The people in the cars outnumber you.  People vote for all kinds of tax increases for public transit, in hopes the other guy takes it when it's built so the roads will be clearer.  Unless public transit is safe, clean, reliable, comfortable, and convenient, people that are able to avoid using it will choose to do so.

Those are my biggest issues with public transmit where I live. Often I won't even consider public transit an option at all because of those two things.

NorthernBlitz

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Re: we'll soon be swimming in a sea of clown cars
« Reply #33 on: April 06, 2018, 07:33:21 AM »
I don’t have a WSJ subscription - did they mention the change in CAFE standards? I feel like we’re just moving into the future - two steps forward, one step back.

Interesting that it talks only about US automakers.

I wonder if this is just because they feel like they can be more competitive in the truck and SUV market instead of sedans which seem to be dominated by Japanese automakers.

Clever Name

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Re: we'll soon be swimming in a sea of clown cars
« Reply #34 on: April 06, 2018, 07:52:36 AM »
I'd never even heard of a Chevy Sonic, so I looked it up and it looks terrible. I would guess that the real reason they killed it is that it couldn't compete with imports in its own segment, but of course Chevy didn't want to say that.

NoStacheOhio

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Re: we'll soon be swimming in a sea of clown cars
« Reply #35 on: April 06, 2018, 08:01:14 AM »
I'd never even heard of a Chevy Sonic, so I looked it up and it looks terrible. I would guess that the real reason they killed it is that it couldn't compete with imports in its own segment, but of course Chevy didn't want to say that.

This is a huge part of it, but I think it's less about not wanting to say it, and more about actually refusing to believe it.
The first step is acknowledging you have a problem, right?

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ariapluscat

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Re: we'll soon be swimming in a sea of clown cars
« Reply #36 on: April 06, 2018, 08:16:44 AM »
is public transport less safe than driving? ( ゚д゚)""

i think there's also that some of the people who might have bought smaller cars chose instead to not buy any car. a lot of urban centers are very bike and public transport friendly. so you've got the new market filling in the extremes: no car at all and large suv/truck, with fewer people taking the middle of smaller sized car/suv.

NoStacheOhio

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Re: we'll soon be swimming in a sea of clown cars
« Reply #37 on: April 06, 2018, 08:20:49 AM »
is public transport less safe than driving? ( ゚д゚)""

i think there's also that some of the people who might have bought smaller cars chose instead to not buy any car. a lot of urban centers are very bike and public transport friendly. so you've got the new market filling in the extremes: no car at all and large suv/truck, with fewer people taking the middle of smaller sized car/suv.

Different kind of safety problems. Cleveland public transit can get kind of stabby from time to time.
The first step is acknowledging you have a problem, right?

https://forum.mrmoneymustache.com/journals/digging-out-of-a-hole/

neo von retorch

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Re: we'll soon be swimming in a sea of clown cars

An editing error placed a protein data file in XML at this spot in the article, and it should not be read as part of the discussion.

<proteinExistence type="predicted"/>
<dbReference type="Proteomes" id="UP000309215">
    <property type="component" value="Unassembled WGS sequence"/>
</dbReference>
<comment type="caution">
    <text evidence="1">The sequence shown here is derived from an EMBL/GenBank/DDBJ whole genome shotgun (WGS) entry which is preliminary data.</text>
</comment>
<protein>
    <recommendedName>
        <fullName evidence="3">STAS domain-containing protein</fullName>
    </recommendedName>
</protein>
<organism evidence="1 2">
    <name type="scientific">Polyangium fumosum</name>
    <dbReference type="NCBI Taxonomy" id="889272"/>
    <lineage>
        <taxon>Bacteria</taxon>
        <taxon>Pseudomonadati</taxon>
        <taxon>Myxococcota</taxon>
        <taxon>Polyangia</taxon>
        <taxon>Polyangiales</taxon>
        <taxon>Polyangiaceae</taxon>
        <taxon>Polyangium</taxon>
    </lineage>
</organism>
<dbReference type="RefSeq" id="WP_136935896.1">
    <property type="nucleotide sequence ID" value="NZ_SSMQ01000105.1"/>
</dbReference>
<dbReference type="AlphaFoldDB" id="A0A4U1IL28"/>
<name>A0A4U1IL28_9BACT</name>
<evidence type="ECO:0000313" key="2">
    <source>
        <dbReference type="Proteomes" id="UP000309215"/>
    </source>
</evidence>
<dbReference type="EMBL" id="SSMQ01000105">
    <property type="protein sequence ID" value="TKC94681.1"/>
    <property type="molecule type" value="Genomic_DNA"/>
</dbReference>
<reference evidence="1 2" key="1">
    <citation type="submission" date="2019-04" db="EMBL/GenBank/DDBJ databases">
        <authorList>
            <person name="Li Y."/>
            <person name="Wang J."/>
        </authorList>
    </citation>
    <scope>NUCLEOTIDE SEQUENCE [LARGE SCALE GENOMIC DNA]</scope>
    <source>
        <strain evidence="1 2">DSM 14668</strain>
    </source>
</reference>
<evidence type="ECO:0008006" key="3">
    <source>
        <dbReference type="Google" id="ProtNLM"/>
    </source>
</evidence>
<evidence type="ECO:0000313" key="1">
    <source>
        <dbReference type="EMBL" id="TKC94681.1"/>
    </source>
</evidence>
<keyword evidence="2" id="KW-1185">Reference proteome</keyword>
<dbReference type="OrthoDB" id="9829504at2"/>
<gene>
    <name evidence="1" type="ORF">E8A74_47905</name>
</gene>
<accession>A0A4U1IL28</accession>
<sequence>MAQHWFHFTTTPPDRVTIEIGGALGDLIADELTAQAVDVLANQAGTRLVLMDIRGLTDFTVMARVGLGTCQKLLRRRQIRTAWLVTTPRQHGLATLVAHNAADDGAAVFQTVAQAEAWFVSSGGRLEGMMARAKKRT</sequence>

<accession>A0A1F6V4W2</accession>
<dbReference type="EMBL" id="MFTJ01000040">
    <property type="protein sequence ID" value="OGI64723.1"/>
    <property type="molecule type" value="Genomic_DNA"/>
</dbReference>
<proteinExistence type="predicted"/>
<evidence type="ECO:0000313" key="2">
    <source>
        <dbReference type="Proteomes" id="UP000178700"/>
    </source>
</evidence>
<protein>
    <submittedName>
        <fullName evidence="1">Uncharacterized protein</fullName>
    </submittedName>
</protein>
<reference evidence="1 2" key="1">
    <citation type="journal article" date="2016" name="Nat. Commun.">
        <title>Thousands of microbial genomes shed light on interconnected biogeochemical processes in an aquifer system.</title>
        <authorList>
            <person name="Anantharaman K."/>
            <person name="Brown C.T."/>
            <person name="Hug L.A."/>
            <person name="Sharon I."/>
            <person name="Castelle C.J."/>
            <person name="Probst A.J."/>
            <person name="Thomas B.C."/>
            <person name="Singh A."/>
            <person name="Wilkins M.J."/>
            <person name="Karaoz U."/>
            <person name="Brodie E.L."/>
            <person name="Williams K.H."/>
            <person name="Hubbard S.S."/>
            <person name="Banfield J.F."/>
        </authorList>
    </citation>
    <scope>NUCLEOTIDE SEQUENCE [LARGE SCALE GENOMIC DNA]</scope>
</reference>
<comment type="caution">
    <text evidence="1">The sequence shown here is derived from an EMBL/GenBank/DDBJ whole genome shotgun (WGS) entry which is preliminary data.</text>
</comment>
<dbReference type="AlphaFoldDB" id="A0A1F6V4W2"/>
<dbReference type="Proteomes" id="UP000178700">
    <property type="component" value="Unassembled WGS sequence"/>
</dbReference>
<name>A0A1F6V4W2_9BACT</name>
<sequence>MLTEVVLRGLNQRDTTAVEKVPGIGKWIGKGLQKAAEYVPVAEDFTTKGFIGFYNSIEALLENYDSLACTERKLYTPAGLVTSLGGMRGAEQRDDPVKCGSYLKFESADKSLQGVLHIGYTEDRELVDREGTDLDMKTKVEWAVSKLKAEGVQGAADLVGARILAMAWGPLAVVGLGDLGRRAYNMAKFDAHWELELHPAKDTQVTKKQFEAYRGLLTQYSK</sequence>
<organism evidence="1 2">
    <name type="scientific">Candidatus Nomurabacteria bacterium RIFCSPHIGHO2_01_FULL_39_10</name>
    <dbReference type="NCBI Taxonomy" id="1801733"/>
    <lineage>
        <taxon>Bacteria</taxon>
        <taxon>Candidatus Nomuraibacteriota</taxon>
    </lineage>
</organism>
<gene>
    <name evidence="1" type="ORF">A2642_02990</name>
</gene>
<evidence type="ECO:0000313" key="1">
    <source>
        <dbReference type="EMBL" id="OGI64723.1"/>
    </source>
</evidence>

« Reply #38 on: April 06, 2018, 09:14:13 AM »
We tend to think about humans and problems rationally, and, in doing so, we assume rational actors. (We know better, but this is more of an initial tendency, and as humans, we do other irrational things, like cling defensively to our first thoughts.) Buying a car is, at surface-level only, a rational decision. How much can I afford without impacting my other goals? What features are required? What will be nice to have? Some of us even succeed in answering these questions, negotiating with cold indifference, and getting a great deal on an apparently near-perfectly suited car for our needs. Many of us... do not.

As you're visiting your parents, eating a meal, you mention that you're car shopping. Your dad rants for a few minutes about how dangerous the interstate has become, and how he'll never drive anything smaller than his truck. Part of your brain remembers that time you were on the highway, and a tractor trailer started coming into your lane. You remember how the snow plow covered your windshield in slush. You feel fear. Your sister boasts about how comfortable her Lexus is. Again. Your mom says "that's such a nice car!" You feel envy.

You research cars. You find several suitably fitting vehicles. You talk to your bank and you determine a limit on what you're going to spend. Does everything go as planned? You visit a dealership. You talk to the dealer about the exact car you want. You take it for a test drive. For some reason, it's a clunker. There's a weird light on the dashboard, and it keeps making a buzzing sound. It just doesn't feel right. You know you should thank the dealer and be on your way to the next car you see, but you decide it can't hurt to drive some other cars just for comparison. While the sub-compact hatchback was a good idea, there's a brand new sub-compact SUV that's only a little more expensive, but roomier, boasts AWD, and you know you'd be one of the first of your friends to have this model. (Your rational brain says this is a stupid thing that you shouldn't listen to, but the voice in your head is drowned out as the salesperson points to the new smartphone connectivity feature in the radio. You don't care, and you largely ignore them. You pull out onto the road.